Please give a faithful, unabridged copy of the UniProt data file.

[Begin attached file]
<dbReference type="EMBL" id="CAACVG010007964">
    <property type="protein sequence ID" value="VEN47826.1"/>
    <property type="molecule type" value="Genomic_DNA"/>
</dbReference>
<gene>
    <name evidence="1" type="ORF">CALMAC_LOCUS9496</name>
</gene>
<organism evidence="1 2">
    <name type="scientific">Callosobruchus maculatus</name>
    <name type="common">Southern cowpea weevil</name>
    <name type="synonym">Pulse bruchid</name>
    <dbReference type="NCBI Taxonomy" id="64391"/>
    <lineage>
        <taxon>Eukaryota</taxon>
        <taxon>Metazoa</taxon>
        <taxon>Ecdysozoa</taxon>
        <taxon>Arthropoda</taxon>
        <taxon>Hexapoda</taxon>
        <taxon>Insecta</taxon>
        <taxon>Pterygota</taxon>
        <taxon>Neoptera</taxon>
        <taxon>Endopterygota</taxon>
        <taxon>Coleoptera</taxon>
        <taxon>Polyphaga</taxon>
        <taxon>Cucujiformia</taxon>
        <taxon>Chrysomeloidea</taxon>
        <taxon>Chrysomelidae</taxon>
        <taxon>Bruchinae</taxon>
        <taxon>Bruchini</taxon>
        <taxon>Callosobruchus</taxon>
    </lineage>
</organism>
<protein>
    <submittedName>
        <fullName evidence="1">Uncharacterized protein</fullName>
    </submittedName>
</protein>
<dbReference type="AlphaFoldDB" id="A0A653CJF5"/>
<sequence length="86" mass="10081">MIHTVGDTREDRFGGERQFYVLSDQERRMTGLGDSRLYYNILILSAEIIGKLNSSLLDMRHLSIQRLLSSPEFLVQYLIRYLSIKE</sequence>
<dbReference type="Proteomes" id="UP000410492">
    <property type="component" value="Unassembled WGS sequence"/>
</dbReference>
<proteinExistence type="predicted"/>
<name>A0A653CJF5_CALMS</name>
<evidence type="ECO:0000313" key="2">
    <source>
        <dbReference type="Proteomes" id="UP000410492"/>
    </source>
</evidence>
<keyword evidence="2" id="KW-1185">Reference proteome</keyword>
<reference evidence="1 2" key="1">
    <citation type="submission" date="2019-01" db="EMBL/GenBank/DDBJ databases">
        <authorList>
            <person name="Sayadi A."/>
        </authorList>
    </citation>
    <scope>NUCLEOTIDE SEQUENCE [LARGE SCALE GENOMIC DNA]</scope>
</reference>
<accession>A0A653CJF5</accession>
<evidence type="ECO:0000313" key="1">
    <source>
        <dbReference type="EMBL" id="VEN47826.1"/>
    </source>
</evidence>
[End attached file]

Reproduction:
<dbReference type="EMBL" id="CAACVG010007964">
    <property type="protein sequence ID" value="VEN47826.1"/>
    <property type="molecule type" value="Genomic_DNA"/>
</dbReference>
<gene>
    <name evidence="1" type="ORF">CALMAC_LOCUS9496</name>
</gene>
<organism evidence="1 2">
    <name type="scientific">Callosobruchus maculatus</name>
    <name type="common">Southern cowpea weevil</name>
    <name type="synonym">Pulse bruchid</name>
    <dbReference type="NCBI Taxonomy" id="64391"/>
    <lineage>
        <taxon>Eukaryota</taxon>
        <taxon>Metazoa</taxon>
        <taxon>Ecdysozoa</taxon>
        <taxon>Arthropoda</taxon>
        <taxon>Hexapoda</taxon>
        <taxon>Insecta</taxon>
        <taxon>Pterygota</taxon>
        <taxon>Neoptera</taxon>
        <taxon>Endopterygota</taxon>
        <taxon>Coleoptera</taxon>
        <taxon>Polyphaga</taxon>
        <taxon>Cucujiformia</taxon>
        <taxon>Chrysomeloidea</taxon>
        <taxon>Chrysomelidae</taxon>
        <taxon>Bruchinae</taxon>
        <taxon>Bruchini</taxon>
        <taxon>Callosobruchus</taxon>
    </lineage>
</organism>
<protein>
    <submittedName>
        <fullName evidence="1">Uncharacterized protein</fullName>
    </submittedName>
</protein>
<dbReference type="AlphaFoldDB" id="A0A653CJF5"/>
<sequence length="86" mass="10081">MIHTVGDTREDRFGGERQFYVLSDQERRMTGLGDSRLYYNILILSAEIIGKLNSSLLDMRHLSIQRLLSSPEFLVQYLIRYLSIKE</sequence>
<dbReference type="Proteomes" id="UP000410492">
    <property type="component" value="Unassembled WGS sequence"/>
</dbReference>
<proteinExistence type="predicted"/>
<name>A0A653CJF5_CALMS</name>
<evidence type="ECO:0000313" key="2">
    <source>
        <dbReference type="Proteomes" id="UP000410492"/>
    </source>
</evidence>
<keyword evidence="2" id="KW-1185">Reference proteome</keyword>
<reference evidence="1 2" key="1">
    <citation type="submission" date="2019-01" db="EMBL/GenBank/DDBJ databases">
        <authorList>
            <person name="Sayadi A."/>
        </authorList>
    </citation>
    <scope>NUCLEOTIDE SEQUENCE [LARGE SCALE GENOMIC DNA]</scope>
</reference>
<accession>A0A653CJF5</accession>
<evidence type="ECO:0000313" key="1">
    <source>
        <dbReference type="EMBL" id="VEN47826.1"/>
    </source>
</evidence>